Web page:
The stick began to move. He applied it to the dirt and was pleased with the old, familiar feeling of tapping Death's Radio, the source of poetry. In Orphee, a film he had first seen at age thirteen, Death had come for the modern beat poet Orpheus in the form of a woman in a large black limousine. The limousine's radio played nothing but provocative nonsense phrases… which impressed Orpheus with their purity and poetic essence. Michael sometimes felt he was tuned in to Death's Radio when the poetry came pure and clean.

  Here she comes

  Bottle in hand

  To the mike

  Swaying now

  Gravel voice

  Filmy gown

  She will die

  Her singing

  Will kill her

  We will all

  Listen, her

  Blood and boozy breath

  On our savage ears.

  The wood came to a halt and he tapped it on the final period, the tiny hole in the dirt which concluded the poem. He had written a similar poem a year ago, after seeing Ricky Lee Jones in concert. But that poem had been flowery and melancholy-sweet, like bad Wordsworth, and this version was lean, essential - almost too spare for his tastes. No masterpiece, but a rugger. He frowned.

  Sometimes he had the impression that he wasn't really the author of a poem, that Death's Radio allocated poems by queue number and not personality. But this was a particularly strong sensation. He hadn't written this poem. Somebody, somewhere, had heard his in-speaking and transformed it for him.

  His hand reached out and scrawled Just ask beneath the poem. Ask what?

  Gnomisms. Puzzlements.

  Names are but the robes of fools,

  And words the death of thought.

  Your realm lies not in matter's tools

  But in what song has wrought.

  He dropped the wood. The letters had gathered all the dirt's sparkles into their tiny valleys and banks. They blazed in the hut's gloom. He hadn't written them; it was more as if he had been conversing with someone.


  He left the burning words in the dirt and backed away from the bare space. He pulled open the reed door-cover. Spart stood before his hut. "Yes?"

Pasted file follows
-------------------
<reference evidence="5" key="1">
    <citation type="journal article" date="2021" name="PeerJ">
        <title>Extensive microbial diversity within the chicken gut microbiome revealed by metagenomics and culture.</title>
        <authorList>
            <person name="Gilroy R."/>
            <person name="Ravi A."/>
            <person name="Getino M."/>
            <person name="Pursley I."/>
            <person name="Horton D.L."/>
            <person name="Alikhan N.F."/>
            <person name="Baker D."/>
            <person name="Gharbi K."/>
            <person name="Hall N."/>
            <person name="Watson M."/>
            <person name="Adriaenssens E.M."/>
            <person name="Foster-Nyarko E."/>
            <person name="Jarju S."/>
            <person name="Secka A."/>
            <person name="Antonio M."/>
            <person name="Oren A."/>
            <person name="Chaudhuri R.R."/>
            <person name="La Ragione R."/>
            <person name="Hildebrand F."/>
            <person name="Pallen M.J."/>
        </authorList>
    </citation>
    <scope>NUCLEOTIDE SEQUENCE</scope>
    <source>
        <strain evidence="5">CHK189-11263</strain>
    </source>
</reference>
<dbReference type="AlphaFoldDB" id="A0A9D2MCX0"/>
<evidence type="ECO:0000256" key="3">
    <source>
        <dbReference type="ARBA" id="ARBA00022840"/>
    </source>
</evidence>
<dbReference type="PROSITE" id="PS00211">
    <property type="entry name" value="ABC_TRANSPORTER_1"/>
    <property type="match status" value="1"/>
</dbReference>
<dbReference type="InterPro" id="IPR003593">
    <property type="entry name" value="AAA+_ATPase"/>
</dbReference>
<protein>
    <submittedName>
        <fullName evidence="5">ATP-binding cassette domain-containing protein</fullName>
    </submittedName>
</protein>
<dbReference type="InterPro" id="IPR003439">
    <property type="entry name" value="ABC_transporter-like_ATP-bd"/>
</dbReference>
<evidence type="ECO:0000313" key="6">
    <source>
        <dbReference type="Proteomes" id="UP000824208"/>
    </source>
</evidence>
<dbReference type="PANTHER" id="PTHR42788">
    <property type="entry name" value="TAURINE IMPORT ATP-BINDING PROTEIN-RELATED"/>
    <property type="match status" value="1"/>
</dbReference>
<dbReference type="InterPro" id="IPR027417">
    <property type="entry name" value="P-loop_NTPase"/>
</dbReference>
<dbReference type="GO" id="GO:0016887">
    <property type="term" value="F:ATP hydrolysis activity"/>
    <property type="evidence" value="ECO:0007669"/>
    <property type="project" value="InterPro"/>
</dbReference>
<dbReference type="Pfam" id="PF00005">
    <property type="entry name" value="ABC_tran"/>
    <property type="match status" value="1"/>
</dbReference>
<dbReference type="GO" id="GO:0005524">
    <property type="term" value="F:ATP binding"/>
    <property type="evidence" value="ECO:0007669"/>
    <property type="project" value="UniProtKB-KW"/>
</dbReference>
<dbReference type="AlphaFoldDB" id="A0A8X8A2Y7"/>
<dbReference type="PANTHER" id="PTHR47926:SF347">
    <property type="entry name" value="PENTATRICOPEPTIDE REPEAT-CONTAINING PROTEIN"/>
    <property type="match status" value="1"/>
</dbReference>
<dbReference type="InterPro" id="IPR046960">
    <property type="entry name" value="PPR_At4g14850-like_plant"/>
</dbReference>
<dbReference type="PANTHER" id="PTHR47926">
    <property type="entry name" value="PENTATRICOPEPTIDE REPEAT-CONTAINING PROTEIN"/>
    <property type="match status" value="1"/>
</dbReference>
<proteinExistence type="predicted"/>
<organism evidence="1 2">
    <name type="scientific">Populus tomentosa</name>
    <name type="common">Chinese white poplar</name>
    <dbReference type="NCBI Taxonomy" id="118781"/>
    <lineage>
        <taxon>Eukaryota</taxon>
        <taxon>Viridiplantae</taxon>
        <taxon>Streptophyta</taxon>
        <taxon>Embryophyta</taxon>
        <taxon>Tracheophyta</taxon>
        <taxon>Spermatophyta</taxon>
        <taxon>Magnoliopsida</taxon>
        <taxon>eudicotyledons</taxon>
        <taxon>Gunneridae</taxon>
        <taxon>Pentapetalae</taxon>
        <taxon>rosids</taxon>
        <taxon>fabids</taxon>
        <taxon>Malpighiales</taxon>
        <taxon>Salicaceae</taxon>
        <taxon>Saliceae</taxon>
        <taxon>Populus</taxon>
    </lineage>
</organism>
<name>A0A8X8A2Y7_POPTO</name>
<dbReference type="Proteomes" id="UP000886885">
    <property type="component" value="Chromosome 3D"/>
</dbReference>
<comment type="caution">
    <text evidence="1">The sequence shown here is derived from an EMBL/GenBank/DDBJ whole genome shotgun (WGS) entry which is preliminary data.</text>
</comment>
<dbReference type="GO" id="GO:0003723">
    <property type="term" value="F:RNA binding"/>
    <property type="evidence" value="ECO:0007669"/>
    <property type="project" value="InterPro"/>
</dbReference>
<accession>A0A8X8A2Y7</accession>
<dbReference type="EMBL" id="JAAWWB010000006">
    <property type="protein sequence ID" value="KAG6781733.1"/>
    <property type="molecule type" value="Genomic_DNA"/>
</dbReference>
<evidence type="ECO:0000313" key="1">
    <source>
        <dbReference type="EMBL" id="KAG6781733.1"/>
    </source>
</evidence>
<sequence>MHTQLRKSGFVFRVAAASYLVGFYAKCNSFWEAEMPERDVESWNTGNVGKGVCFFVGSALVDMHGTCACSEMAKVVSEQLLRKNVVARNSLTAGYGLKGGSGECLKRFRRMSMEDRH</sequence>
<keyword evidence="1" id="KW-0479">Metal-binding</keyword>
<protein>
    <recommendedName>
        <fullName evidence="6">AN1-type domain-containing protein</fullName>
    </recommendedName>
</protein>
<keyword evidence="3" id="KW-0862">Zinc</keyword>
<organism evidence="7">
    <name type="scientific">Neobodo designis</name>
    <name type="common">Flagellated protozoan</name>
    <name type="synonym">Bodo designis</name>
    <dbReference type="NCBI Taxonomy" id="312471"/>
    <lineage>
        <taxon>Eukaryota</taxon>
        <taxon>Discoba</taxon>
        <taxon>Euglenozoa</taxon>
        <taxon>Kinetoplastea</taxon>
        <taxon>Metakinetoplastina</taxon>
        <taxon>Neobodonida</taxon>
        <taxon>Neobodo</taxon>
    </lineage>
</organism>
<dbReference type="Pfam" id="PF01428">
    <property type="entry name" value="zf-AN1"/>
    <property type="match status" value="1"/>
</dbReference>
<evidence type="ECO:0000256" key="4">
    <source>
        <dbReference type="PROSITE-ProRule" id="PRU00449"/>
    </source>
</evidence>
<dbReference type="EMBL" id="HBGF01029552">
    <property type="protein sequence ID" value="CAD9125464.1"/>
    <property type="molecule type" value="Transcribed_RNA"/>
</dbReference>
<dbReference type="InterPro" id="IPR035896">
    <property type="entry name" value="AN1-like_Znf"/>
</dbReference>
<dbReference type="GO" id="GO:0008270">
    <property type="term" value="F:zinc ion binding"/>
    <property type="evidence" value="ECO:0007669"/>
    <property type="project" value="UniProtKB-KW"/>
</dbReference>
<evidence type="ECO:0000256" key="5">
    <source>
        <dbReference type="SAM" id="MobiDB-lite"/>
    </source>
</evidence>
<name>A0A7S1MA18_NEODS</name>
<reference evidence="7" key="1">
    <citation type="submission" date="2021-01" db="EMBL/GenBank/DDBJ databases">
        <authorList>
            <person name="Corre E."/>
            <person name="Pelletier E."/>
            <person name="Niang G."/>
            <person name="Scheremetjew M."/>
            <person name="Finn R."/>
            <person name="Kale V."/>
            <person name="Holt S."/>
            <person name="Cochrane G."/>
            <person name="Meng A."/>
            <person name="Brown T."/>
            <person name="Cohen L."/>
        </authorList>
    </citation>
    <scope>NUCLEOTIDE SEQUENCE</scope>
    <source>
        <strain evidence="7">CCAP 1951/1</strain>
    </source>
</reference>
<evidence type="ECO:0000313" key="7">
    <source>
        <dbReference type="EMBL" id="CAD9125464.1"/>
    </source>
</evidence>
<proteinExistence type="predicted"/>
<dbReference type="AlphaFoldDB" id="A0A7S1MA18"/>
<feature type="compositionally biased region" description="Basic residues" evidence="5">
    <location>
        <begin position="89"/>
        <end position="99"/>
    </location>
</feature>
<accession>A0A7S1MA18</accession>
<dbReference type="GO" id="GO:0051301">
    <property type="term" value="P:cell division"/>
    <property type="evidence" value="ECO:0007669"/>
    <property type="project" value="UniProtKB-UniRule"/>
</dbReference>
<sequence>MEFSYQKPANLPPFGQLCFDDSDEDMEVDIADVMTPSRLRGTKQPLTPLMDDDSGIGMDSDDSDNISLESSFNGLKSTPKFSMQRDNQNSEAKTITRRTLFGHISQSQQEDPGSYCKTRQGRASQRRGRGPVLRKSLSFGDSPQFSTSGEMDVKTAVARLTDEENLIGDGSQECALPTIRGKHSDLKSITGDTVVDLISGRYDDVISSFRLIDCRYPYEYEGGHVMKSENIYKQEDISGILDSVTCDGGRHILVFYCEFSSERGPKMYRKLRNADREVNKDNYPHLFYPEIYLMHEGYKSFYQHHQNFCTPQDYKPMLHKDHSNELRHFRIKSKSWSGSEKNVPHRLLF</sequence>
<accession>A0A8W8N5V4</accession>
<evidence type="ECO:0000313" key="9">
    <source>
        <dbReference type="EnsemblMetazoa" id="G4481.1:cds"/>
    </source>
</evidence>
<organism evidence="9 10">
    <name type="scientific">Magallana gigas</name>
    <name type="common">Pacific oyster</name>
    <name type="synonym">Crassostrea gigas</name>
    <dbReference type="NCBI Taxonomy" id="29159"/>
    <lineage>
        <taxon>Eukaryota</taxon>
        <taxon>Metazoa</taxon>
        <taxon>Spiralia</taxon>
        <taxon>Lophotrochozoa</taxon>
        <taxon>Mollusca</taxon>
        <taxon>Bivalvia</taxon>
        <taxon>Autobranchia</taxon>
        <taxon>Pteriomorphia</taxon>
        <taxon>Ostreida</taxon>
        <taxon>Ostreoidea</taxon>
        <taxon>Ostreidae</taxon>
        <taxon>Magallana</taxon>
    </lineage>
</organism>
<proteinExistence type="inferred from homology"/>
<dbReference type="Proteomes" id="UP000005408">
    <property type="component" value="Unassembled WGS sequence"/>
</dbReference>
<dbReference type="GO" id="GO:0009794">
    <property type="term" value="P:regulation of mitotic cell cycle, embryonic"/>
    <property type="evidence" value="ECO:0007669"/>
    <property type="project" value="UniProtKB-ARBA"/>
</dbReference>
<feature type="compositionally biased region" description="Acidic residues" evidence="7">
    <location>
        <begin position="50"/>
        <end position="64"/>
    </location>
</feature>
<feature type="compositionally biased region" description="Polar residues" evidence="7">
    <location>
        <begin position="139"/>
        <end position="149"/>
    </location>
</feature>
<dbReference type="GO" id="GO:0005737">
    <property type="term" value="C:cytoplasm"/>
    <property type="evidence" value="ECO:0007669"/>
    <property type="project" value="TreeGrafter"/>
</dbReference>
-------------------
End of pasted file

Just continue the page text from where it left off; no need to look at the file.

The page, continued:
"You will not be trained today," she said.

  He stood with the chill draft circulating around him. "So?"

  "You are not a prisoner. Just don't attract Lamia's attention again, and don't say you plan to run away. The Wickmaster has enough chores." Her face briefly pruned up into a grin. "When you are not training, you are free to leave the mound. Without our company." She paused and looked around meaningfully. "After all, where will you go? Not far. Not far."

  "I could cross the Blasted Plain, like when we went to meet Biri," he sai
d. She laughed.

  "I think you are too smart to try that. Not yet."

  That was certainly true enough. "What will you do with Biri today?"

  Spart shook her head and held her finger to her lips. "Not for humans to know." She walked off and he dropped the door cover, then looked back at the words in the dirt, now dark. He reached out with his foot to erase them, but thought better of it and pulled the book from its hiding place under the rafters. It opened in his hands to Keats' long poem, "Lamia," which he had first read a few years before and forgotten. It didn't illuminate his situation, nor did it shed much light on Lamia; it did, however, raise his curiosity as to why she was called that. No part of her was serpentine.

  Except that she was shedding her skin. He closed the book and put it in his new-sewn pocket. Outside, the mound seemed deserted. For a second he had a crazy notion to search for the Crane Women and Biri, observe them secretly - but that was as unlikely as escaping across the Blasted Plain alone.

  He set out for Halftown.

  As he approached the market square he heard a commotion. Three tall Breed males - including the guard who had first met Savarin and Michael on the outskirts of Halftown - stood at the gates to the market, glaring at a small crowd gathered around. The discussion was in Cascar and it sounded heated.

  Eleuth stood to one side, head bowed. Michael walked up to her. "What's going on?"

  "The market is no longer mine to manage," she said. She tried to smile but her lips wouldn't cooperate. "Since Lirg was taken away, I haven't been running it at all well. So the Breed Council claims."

  Michael looked at the guards and the crowds and felt his face redden. "What will you do now?"

  "They'll assign me a new house and find a new manager. I'll move."

  "Can't you fight it?"

  She shook her head as if shocked by the idea. "No! The council's decisions are final."

  "Who's in charge of the council?"

  "Haldan. But he takes direction from Alyons, who oversees everything in the Pact Lands, especially in Halftown."